However, in order to understand the far reaching consequences of the battle, it is first important to understand the significance of the area each respective army was fighting over. The Chinese became interested in the region after the first Muslims entered Central Asia in the middle of the 7th century.[31] The Arabs established the first permanent outpost in Merv (modern day Turkmenistan), moving some 50,000 settlers into the area, who were in search of better lives.[31] The majority of these settlers cultivated the land for food, growing different varieties of crops—namely wheat, grain, fruit, vegetables and sugar beet (the latter of which was initially imported from India), as well as cotton, flax and wool.[31] Eventually these farmers grew more economically prosperous and ventured into other professions.[31] Eventually lands adjacent to Merv were also settled, namely Bukhara—where the first mosque in Central Asia was established—Balkh, Samarkand, Khorezm and the Syr Darya River. Muslims further developed the region by introducing modern irrigation systems, developing the water wheel (moved by domesticated animals) and water mills in order to increase productivity.[31] The wealth that was eventually accumulated eventually lead to much of the population growing even richer, and allowed the flowering of both art and literature across the region, as well as in the development of its architecture.[31] As a result of the educational reforms brought in by scholars, literacy spread across the region, leading to even greater economic prosperity, and thus fuelling population growth.[31] However, by the 8th century, tensions between Muslims, Tibetans and the Tang Dynasty began bubbling.[31] These lands were so rich and well developed now that they became something to compete for.[31]
A map of Central Asia with Troop movements by the end of 1299.
7th century map of Asia and Europe, showing the location of the Battle of Talas.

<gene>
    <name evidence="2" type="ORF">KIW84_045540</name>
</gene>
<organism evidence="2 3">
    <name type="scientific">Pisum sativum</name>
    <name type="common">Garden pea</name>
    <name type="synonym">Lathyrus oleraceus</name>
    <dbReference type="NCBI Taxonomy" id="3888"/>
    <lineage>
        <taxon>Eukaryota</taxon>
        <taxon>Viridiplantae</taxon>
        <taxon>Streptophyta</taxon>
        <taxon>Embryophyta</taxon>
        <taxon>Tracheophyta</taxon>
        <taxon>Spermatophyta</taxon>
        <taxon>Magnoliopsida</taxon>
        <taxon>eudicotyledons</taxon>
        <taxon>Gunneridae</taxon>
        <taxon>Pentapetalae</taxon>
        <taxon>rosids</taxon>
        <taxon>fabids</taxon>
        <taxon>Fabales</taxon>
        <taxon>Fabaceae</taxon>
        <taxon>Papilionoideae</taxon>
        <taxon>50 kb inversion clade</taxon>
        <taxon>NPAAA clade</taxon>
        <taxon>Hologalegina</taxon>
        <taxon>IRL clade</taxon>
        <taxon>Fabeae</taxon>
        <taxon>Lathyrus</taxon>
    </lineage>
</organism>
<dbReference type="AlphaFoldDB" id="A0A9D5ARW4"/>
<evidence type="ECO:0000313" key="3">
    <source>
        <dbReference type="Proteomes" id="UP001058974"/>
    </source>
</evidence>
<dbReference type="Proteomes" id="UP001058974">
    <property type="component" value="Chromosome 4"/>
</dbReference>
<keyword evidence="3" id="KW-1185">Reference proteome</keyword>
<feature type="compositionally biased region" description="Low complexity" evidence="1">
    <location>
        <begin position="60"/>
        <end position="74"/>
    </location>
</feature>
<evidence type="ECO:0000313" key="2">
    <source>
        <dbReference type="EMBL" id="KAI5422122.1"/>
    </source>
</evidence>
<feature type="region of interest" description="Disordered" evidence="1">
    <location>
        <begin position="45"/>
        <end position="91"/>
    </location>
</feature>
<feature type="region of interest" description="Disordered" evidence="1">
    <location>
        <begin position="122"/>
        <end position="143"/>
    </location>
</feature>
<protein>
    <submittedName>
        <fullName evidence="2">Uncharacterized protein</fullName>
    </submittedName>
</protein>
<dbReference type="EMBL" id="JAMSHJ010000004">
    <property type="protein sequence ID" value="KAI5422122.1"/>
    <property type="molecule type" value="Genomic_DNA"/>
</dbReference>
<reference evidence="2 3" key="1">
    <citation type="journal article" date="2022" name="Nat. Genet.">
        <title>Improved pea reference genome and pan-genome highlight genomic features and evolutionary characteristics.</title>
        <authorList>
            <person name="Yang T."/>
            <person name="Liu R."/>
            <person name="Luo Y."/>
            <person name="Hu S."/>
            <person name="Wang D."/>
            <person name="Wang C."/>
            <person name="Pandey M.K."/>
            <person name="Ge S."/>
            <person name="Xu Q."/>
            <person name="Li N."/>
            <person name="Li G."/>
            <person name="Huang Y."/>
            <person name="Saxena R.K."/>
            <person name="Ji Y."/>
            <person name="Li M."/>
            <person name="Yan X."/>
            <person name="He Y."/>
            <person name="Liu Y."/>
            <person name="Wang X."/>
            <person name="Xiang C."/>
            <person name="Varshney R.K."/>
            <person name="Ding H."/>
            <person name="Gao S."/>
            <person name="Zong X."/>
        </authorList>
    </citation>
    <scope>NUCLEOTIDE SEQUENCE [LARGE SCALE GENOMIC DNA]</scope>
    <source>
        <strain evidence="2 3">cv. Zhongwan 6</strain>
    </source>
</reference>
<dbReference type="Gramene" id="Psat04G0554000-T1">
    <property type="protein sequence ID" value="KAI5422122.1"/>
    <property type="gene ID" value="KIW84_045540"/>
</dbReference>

In the early 8th century, the Tang Dynasty (a mixed race Turkish/Chinese dynasty[15][16]) (618—907[17]) initiated a campaign to expand their territories westward into Central Asia,[18] which put them into conflict with two different groups; the first being the Buddhist/Shamanist[19] Turks of Mongolia, (Tujue Empire; 546—745[20]), and then the Tangut Buddhists (Tibetan Empire; 618–842[21]).[18] The former of these groups was first defeated at the hands of the Tang in 624[22]/630,[18] and then again in 657.[18] The Tangs eventually made peace with them in 722.[18] In 670, the Tanguts began conquering the Gansu region and the Tarim Basin;[18][22] and were subsequently viewed as a threat to Chinese interests, who thus defeated them as in 692.[18] Over the course of the 8th century however, the Tanguts fought sporadically with the Chinese, with each trying to contain the other.[18] In 736, the Tangs had managed to gain an upper hand, expanding into the Balkhash Lake area, whereas the Tanguts managed to conquer Kashgaria in the Western side of the Tarim Basin.[18] The Tang eventually uprooted them between 737 and 750.[18] However, it wouldn't be until 842 that Tibetan power would eventually collapse.[18][23] Until then and despite this, the success of the Chinese thus meant that by 744, they had extended their territories as far as the Issyk Kul Basin (north of Kashgaria) and were able to project their power as far as Samarkand, in modern day Uzbekistan.[18] Furthermore, under the leadership of the Korean general, Gao Xianzhi (also known as Kao Hsien-Chih[24]), by 751, the Tangs brought Pamirs, Kashmir, the Tarim Basin, and the South Oxus River under their total control.[25] This however placed them dangerously close to the Muslim Sultanates.
Attire of the Abbasid warriors of Khorassan.